Never fear our faithful paranormal lovers! We decided to look into Beaver County itself to find some other haunts and we found a few gems! There is Mudlick Hollow. Here a newlywed couple was riding home in their buggy when something spooked the horse and caused it to rear up. In a story we have heard at other locations, the bride fell and broke her neck. The groom himself was pinned under the horse and he soon died as well. There are claims of strange noises in Mudlick Hollow. The clippety clop of a horse's hooves, the crack of a whip and the sounds of a crash and scream. The fog rolls in almost setting off the residual haunting to occur. A young woman writing an article about this area claimed that she would run cross-country through this place and that often felt creeped out and thought she heard noises.

There are a couple of our infamous bridges here with the white lady as well. One bridge is called Summit Cut Bridge and it is in Beaver Falls and the other is Independence Bridge in Hopewell Township. One starts to realize that perhaps there was one true story that has just been adopted across the country. In the tale about Summit Cut Bridge, a young woman drove her car off the bridge, hitting the train tracks below. She is seen both on the bridge and the tracks below as a lady in white. Independence Bridge's tale is about yet another young couple in a carriage that were riding across the bridge and were killed when their spooked horse turned over the carriage. They fell to the creek below. The young woman is seen walking along the creek.

John T. Anderson Cemetery is located in Beaver County in the Independence Township. The cemetery served Service Creek Church, which was built along the banks of the Ambridge reservoir in the 1700's. The graveyard was officially named for Dr. John Anderson, the pastor of the church from 1788-1810. Weather gets weird around this cemetery. It is found at the end of the lane and when one reaches the cemetery, thunderstorms roll in as if on cue. Heading back out the lane leads the storm to dissipate. As if the lane itself triggers the weather phenomenon. Strange voices are heard on the air and people claim to feel that they are being watched. A soldier from the Civil War is buried here and some claim to see a ghostly vision of him still lying in his coffin above the grave.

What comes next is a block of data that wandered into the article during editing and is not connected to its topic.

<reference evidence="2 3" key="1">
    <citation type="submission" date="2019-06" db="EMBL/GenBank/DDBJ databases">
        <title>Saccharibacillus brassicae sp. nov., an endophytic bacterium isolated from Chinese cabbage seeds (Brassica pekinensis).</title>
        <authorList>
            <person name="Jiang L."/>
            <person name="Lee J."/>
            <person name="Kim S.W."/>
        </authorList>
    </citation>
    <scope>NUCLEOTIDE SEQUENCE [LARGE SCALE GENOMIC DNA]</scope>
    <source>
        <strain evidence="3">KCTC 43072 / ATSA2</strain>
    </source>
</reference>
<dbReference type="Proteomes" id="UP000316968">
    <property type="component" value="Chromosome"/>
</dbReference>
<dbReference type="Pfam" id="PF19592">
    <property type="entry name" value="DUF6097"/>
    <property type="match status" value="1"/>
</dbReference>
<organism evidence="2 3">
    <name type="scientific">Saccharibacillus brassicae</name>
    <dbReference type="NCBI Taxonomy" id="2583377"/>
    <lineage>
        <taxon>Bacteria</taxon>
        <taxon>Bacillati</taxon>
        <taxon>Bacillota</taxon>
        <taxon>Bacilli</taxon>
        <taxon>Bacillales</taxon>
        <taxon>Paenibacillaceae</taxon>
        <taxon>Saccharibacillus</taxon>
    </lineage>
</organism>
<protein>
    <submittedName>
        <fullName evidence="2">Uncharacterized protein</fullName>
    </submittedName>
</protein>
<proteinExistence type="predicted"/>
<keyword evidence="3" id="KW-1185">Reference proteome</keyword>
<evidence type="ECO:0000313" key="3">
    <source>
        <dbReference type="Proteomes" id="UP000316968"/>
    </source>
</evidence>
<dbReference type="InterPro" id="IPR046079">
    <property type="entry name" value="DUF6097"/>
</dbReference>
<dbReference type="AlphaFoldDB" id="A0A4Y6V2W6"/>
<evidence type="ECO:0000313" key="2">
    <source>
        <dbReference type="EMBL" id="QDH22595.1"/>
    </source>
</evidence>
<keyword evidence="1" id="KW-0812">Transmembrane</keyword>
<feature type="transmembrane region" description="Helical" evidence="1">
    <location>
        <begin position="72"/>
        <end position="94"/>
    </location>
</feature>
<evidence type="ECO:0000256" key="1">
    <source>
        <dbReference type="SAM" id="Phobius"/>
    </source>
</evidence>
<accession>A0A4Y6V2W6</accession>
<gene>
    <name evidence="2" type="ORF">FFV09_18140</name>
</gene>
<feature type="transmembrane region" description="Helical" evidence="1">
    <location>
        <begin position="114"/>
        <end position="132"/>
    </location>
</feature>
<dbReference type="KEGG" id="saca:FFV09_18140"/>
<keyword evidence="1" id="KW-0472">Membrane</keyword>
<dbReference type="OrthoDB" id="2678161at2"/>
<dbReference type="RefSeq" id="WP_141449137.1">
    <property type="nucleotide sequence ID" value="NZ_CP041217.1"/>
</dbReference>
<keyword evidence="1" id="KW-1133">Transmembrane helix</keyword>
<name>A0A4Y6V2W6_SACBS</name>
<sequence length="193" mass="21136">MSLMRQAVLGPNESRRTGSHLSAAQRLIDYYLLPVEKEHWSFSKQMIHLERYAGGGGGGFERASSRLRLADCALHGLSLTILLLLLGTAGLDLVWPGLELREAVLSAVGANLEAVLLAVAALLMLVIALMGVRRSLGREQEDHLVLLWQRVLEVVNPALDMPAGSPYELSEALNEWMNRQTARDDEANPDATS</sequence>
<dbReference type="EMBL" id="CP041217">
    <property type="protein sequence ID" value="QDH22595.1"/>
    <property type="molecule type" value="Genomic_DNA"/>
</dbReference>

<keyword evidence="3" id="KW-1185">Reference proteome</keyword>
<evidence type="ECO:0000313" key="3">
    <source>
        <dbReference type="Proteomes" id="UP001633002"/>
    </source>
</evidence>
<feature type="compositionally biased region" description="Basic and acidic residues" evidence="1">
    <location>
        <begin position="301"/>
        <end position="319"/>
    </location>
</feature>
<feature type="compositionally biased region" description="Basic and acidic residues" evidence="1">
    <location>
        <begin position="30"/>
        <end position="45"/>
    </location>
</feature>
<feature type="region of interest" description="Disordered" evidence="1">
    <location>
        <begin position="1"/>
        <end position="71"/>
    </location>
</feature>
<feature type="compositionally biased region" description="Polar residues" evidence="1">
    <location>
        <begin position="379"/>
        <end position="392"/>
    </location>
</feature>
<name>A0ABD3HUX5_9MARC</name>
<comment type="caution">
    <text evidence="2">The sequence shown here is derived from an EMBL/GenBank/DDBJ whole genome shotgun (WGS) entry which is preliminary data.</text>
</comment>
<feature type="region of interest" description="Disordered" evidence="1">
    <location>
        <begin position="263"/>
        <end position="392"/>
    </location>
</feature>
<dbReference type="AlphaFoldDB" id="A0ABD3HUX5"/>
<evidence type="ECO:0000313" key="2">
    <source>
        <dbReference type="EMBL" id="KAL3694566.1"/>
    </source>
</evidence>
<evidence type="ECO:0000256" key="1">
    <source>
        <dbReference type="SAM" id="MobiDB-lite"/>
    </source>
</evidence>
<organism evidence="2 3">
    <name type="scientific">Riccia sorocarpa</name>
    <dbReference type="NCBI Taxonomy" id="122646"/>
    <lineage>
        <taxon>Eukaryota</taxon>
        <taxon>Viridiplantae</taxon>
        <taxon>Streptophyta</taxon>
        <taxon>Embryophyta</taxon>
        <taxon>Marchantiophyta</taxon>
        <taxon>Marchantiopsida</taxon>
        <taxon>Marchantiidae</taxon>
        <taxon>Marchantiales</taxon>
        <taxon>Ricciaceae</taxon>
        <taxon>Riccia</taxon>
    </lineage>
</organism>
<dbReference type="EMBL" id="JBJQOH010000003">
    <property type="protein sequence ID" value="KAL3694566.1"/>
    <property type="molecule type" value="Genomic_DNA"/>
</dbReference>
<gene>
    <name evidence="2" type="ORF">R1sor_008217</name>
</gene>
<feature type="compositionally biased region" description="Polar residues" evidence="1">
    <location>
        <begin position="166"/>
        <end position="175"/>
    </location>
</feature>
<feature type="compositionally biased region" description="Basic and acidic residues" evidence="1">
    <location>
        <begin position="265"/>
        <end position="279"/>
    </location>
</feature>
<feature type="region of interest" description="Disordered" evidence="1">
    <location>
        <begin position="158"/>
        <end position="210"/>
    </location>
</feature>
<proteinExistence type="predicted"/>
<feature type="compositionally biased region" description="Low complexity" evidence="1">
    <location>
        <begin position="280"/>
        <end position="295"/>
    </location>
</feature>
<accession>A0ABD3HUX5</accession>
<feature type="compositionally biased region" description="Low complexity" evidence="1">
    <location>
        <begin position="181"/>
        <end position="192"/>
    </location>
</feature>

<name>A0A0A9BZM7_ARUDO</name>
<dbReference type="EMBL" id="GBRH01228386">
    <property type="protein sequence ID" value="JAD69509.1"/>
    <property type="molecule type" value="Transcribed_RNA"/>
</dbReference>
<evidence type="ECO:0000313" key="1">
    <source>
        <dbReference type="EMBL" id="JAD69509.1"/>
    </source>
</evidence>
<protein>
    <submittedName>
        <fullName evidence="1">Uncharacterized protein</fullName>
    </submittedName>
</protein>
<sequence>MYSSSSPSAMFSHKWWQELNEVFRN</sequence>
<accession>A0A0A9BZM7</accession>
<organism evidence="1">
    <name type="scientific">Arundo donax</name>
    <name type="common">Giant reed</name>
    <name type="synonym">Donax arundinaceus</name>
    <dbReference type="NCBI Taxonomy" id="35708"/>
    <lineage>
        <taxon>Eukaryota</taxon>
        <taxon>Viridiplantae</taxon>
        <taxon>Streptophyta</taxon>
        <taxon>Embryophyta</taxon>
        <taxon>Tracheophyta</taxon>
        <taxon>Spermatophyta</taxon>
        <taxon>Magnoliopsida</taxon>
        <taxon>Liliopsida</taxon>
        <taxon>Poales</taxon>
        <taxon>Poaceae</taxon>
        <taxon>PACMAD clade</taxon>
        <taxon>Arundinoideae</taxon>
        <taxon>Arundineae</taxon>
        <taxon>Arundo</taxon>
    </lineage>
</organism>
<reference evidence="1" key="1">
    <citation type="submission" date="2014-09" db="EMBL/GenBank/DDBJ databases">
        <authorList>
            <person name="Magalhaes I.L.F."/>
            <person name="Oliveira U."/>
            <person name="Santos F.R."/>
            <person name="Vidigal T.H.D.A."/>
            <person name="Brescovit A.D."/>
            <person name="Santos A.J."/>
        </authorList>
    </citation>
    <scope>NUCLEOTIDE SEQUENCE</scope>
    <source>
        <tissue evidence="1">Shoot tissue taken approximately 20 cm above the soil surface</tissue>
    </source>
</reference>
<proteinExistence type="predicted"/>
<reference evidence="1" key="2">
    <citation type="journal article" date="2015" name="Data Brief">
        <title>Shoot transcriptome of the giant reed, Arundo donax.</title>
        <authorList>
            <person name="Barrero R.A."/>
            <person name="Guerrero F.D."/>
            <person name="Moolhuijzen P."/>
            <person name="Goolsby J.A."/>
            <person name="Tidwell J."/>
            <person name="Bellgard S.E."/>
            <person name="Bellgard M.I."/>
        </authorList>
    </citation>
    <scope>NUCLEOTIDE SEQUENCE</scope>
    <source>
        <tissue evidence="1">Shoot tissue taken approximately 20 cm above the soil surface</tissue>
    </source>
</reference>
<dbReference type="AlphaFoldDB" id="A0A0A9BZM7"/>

Old Economy has a legend as well. The Harmony Society was like most religions and they expected chastity. People were to remain celibate until they were married. Melinda was a young follower of the religion who found herself in the very precarious position of being pregnant without being married. Melinda gave birth to the baby and the legend claims that it was more of a miscarriage. But reports that a baby haunts the basement where she buried it in the wall with a pair of gloves seems to indicate that there is a disturbed soul here. More than likely the result of murder. Melinda seems to have been so tormented that she haunts the building herself as well. An attempt was made to see if the remains of the baby could be found to help bring peace. That attempt went sour when a strong wind blew through the basement. Screen windows were blown out and the excavators ran out, leaving the search uncompleted to this day.

The borough of Baden is home to the Calvin Blazier House on State Street. Blazier was a captain of a riverboat and people referred to him as “The Patriarch of the Mississippi.” The home was built in the 1870s and Blazier moved into it in 1890. He lived in it for 50 years. A financial planning firm eventually ended up using the house for its offcies and that is when the reports of hauntings started. Gaylin Katterson was the office manager and she claimed that many odd things would happen. She was working late one night and had her children with her. She saw a child go streaking past here, making quite a commotion and tearing around. She was tired and exasperated as she hollared at her children to stop. The only problem was, this child was not her's and she realized that when he obeyed her order to knock it off and she turned to look at him. She was stunned to see a young boy dressed in knickers and a shirt with a stiff white collar. Then, he disappeared. Other poltergeist-like activity has been reported, but whatever it is, it seems playful.